82 % of burglaries in Germany in 2017 remain unsolved.
The Bavarian State Criminal Police Office also relies on predictive policing. After a feasibility study in 2014 and 2015, the authority introduced “Precobs,” a software solution reminiscent of the three psychics from Minority Report: the Precogs. This forecasting software is also used in Baden-Württemberg: Since September 2017, the second phase of a pilot project has been running in Stuttgart and Karlsruhe, which started in 2015.
In contrast to the LKA NRW, the forecasts of Precobs are based only on recorded offenses. According to a report by Ulrike Heitmüller on heise.de, socio-demographic data would not have significantly improved the forecasts. The program uses predefined crime scene, target, and action criteria to assess whether another break-in could occur soon in the same area. Experienced police officers would come to similar if-then decisions – the program is only faster, writes Dominik Gerstner of the Max Planck Institute for Foreign and International Criminal Law in an evaluation of the first project phase with Precobs in Baden-Württemberg. If a break-in is detected that could be part of a series, the police officers who operate the program receive an alert.
The state police departments in Berlin, Lower Saxony, and Hesse use self-developed predictive policing programs. Other federal states such as Hamburg and Rhineland-Palatinate are considering introducing such a system. The states regularly exchange information with each other and with the Federal Criminal Police Office. Germany has not yet used predictive policing at the federal level and does not plan any such systems.
The federal government confirmed this in April 2018 in an answer to a minor inquiry from the Free Democratic Party. This means that Germany’s law enforcement officers are nowhere near their US counterparts in terms of technology and coverage, whose methods are more reminiscent of the Wild West.
2011 marked the very first time a computer program in Santa Cruz, California sent police patrols to areas where burglaries and car thefts were expected that day. The “Predpol” software is a development of Santa Clara University and the University of California Los Angeles. Today, US cities such as Atlanta, Richmond, and Seattle are using the solution, and Kent in the UK is also relying on Predpol. The system now even predicts armed violence, personal injury, drug-related crime, and bicycle theft – without using personal information.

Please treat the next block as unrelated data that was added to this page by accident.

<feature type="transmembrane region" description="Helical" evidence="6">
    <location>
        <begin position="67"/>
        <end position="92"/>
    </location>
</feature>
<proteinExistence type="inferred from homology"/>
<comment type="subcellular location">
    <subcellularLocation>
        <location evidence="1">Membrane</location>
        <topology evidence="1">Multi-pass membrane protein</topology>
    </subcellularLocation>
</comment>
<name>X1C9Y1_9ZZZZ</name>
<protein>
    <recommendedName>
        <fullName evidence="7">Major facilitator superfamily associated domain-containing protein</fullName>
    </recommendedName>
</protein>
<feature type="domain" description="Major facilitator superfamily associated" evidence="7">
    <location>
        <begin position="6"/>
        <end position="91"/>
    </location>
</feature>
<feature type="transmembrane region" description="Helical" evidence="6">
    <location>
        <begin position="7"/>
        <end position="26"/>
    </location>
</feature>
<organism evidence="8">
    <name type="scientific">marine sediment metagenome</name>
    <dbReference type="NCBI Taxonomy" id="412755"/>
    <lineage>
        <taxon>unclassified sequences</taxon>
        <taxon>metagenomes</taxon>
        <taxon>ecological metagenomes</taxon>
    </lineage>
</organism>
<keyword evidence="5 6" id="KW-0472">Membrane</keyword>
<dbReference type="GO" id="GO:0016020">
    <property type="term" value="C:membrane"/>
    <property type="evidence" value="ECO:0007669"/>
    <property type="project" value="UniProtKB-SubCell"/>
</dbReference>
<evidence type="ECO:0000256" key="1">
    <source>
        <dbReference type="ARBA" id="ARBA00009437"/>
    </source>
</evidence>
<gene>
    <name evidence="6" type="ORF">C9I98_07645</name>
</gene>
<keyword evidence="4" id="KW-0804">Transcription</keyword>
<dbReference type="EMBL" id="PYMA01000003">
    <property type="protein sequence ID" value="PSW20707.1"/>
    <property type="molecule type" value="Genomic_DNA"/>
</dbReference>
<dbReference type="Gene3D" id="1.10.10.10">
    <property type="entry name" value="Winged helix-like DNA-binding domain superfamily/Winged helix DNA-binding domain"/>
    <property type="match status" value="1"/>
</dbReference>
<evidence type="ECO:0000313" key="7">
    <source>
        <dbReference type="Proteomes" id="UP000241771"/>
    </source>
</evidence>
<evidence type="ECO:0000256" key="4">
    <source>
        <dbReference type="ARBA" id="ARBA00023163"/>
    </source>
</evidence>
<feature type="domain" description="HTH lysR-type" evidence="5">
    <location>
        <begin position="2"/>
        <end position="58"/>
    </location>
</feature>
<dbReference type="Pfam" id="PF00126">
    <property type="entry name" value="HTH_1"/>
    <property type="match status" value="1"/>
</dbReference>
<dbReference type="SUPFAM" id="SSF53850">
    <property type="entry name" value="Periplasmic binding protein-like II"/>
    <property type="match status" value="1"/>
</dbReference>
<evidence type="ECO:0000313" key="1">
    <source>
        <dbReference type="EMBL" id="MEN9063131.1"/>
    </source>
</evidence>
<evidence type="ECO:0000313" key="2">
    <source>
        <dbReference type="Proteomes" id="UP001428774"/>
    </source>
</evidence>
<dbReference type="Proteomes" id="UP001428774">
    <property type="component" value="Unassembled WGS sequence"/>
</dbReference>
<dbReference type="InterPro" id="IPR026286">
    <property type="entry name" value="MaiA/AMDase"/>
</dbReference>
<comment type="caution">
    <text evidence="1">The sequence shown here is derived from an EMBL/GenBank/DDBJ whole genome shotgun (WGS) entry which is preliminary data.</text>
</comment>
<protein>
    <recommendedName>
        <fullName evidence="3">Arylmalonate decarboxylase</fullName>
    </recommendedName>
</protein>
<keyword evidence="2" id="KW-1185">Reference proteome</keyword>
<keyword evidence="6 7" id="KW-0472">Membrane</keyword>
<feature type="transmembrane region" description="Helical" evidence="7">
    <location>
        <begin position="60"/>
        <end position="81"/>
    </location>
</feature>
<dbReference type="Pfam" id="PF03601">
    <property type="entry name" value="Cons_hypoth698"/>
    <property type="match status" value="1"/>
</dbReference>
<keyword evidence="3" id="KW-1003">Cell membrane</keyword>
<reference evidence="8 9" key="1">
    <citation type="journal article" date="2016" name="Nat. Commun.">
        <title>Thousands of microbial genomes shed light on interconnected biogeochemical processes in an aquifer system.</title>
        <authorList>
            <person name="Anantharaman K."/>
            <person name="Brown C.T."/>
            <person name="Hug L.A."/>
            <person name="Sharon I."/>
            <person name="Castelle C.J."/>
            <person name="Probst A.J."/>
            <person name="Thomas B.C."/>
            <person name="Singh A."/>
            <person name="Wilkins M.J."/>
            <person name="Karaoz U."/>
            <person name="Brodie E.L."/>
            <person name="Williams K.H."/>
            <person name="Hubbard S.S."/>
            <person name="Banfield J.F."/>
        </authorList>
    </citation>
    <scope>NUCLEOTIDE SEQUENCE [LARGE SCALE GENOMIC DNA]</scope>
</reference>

117,000 attempted and successful residential burglaries reported to the police in 2017 in Germany
In Germany, the state criminal police are restrained when it comes to the success rate, even though burglaries fell in the Bavarian, North Rhine-Westphalian, and Hessian test areas after the clever police oracle was introduced. But it is difficult to say whether the respective predictive policing system is responsible for any of the other prevention measures or whether the perpetrators are simply behaving differently. “Success cannot be claimed based on just one factor alone,” explains the project manager for the Bavarian test area, Günter Okon, to heise.de. “The control concepts, especially in the area of home burglary, are very complex and multifaceted.”
The Max Planck Institute for Foreign and International Criminal Law in Freiburg draws a conclusion in its analysis of the Precobs project in Stuttgart and Karlsruhe: The crime-reducing effects of predictive policing in the pilot project are probably only moderate. The study’s author, Gerstner, points out its limited scope, however, occurring only over a short period of six months and in two pilot areas. The recently published final report on the LKA NRW project draws a positive conclusion: “The probability of burglary in selected forecast areas is often three to four times higher than in other residential areas of a police district.”
How predictive policing will continue to evolve remains to be seen. What it certainly should not be, however, Philip K. Dick knew 60 years ago: an inscrutable system that orders people to be arrested before they have even committed a crime.